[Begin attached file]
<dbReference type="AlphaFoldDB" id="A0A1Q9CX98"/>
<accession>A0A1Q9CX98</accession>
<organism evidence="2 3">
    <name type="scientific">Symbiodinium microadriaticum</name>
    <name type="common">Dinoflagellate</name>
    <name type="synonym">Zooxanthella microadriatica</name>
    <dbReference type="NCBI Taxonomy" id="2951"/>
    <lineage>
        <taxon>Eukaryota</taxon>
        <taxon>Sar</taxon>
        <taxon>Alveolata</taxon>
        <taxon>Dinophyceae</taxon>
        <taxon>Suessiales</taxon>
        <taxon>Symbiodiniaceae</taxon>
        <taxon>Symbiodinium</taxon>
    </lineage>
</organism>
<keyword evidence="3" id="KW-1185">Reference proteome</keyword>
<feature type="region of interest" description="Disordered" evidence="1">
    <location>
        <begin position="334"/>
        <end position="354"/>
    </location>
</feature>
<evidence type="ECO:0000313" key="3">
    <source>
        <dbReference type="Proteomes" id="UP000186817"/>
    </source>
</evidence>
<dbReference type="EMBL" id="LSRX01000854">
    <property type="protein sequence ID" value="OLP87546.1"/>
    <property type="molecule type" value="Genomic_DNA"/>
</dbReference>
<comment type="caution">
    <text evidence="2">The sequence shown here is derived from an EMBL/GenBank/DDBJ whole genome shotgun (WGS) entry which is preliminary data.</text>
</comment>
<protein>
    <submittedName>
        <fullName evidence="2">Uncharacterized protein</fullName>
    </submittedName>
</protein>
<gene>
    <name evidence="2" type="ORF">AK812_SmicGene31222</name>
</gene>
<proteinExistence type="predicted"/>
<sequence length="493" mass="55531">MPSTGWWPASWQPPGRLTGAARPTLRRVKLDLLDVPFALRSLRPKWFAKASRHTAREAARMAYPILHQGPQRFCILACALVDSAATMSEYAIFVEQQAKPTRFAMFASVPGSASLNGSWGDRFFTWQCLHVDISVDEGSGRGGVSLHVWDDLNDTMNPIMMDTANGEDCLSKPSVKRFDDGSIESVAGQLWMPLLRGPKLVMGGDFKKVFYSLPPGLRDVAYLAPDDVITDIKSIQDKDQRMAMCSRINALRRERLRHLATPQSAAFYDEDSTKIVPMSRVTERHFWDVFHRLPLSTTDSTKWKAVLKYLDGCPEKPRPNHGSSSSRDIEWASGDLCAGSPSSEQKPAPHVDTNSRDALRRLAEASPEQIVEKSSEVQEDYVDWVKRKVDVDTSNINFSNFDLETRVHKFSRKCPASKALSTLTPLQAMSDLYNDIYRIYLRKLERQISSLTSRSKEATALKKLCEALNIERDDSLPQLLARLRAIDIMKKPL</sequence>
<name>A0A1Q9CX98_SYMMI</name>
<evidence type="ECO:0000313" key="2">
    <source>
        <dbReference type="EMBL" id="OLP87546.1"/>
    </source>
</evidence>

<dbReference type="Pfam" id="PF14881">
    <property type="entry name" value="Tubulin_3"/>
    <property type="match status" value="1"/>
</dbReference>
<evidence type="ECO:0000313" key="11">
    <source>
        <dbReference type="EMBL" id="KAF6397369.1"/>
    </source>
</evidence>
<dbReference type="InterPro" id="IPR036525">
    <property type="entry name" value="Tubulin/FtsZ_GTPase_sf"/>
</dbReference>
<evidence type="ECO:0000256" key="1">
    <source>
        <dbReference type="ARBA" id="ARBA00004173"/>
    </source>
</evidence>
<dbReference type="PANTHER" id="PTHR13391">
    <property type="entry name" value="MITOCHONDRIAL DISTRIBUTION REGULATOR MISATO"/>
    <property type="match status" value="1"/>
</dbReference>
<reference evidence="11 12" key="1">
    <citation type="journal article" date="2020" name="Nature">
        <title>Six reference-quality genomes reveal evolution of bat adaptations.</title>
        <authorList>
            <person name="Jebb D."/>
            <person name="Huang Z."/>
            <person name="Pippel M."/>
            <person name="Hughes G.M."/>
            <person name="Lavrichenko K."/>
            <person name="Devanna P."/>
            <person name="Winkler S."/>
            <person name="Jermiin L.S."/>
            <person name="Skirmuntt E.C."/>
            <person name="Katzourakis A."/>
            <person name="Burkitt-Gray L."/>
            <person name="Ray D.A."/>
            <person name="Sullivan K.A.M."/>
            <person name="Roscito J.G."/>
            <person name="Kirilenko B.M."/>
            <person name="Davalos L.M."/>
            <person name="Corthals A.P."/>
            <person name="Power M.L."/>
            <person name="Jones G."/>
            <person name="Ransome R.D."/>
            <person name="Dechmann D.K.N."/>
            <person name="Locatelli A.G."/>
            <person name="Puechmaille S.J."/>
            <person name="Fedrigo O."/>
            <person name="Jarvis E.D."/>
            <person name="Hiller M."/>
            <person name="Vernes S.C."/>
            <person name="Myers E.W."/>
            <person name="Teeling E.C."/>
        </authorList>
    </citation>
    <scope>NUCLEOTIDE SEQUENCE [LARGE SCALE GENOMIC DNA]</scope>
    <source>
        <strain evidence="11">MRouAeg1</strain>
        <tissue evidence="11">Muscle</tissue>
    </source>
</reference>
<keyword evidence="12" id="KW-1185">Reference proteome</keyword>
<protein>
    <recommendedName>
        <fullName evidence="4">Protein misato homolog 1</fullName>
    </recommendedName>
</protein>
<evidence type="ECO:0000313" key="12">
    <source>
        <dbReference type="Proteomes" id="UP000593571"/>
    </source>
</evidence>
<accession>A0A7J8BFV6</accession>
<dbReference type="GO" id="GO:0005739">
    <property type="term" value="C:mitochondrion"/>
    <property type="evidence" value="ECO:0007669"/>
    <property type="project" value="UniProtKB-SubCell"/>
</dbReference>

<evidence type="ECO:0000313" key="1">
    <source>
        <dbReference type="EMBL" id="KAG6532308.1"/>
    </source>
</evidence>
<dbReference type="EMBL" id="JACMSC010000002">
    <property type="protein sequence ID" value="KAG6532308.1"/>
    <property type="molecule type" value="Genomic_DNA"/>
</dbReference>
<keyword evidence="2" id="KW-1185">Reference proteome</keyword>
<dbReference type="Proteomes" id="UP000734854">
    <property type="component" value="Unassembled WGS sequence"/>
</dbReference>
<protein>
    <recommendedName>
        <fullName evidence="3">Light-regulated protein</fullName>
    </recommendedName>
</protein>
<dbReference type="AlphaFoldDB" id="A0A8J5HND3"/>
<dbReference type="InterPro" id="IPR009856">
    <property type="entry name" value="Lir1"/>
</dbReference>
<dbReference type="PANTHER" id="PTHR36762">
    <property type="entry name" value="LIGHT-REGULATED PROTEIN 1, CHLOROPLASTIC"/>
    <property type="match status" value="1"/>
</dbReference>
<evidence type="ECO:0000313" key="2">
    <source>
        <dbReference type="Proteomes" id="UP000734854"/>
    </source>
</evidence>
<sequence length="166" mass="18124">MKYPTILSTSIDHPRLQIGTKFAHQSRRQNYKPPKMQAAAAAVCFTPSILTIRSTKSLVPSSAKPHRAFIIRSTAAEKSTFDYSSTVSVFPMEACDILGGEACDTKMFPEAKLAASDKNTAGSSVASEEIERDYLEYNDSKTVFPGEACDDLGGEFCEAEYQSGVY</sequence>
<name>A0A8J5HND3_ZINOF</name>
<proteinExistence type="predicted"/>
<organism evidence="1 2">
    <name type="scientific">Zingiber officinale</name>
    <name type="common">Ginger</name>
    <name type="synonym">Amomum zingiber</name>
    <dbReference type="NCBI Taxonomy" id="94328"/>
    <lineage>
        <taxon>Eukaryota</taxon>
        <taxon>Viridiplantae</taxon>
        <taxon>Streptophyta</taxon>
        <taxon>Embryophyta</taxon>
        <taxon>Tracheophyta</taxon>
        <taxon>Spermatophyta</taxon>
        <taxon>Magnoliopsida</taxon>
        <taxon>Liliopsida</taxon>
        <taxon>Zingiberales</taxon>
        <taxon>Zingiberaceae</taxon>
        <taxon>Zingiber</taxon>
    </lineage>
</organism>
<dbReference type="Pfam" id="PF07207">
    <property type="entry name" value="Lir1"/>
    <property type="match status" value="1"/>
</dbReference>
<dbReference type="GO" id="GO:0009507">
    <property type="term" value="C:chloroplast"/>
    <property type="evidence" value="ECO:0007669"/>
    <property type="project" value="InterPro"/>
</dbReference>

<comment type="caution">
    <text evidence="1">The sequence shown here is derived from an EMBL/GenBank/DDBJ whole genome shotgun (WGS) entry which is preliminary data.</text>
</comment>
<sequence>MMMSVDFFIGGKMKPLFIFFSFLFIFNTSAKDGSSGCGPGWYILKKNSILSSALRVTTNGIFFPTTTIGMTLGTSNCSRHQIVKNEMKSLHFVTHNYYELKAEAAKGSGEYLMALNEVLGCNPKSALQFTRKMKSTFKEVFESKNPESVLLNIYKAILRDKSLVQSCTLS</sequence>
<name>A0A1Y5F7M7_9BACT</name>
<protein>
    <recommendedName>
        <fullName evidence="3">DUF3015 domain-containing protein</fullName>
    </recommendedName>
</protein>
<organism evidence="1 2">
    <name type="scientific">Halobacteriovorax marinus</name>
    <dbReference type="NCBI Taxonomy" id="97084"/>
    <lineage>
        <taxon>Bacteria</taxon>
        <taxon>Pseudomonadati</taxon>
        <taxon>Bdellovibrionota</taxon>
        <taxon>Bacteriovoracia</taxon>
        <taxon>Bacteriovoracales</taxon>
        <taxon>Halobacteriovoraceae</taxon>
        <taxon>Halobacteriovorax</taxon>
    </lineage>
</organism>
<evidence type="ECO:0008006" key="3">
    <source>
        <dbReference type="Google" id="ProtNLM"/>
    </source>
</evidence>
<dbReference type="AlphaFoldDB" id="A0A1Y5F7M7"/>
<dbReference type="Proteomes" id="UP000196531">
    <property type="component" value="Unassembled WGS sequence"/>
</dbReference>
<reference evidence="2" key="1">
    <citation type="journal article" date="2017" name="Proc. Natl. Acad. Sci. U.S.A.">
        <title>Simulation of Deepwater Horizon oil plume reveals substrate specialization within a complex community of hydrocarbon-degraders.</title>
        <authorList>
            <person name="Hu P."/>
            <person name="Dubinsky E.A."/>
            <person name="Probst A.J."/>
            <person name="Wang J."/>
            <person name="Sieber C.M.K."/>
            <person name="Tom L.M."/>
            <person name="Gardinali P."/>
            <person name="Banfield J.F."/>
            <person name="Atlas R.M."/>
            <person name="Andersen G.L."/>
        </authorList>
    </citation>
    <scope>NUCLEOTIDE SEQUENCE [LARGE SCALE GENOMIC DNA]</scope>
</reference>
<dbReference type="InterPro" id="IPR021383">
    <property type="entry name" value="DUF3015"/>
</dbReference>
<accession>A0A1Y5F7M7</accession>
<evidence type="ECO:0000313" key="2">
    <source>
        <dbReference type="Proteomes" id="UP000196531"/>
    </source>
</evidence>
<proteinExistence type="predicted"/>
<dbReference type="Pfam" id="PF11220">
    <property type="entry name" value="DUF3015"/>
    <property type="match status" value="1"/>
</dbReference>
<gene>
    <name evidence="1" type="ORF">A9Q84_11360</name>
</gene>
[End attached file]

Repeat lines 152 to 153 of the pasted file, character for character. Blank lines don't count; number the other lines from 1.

    <property type="entry name" value="Lir1"/>
</dbReference>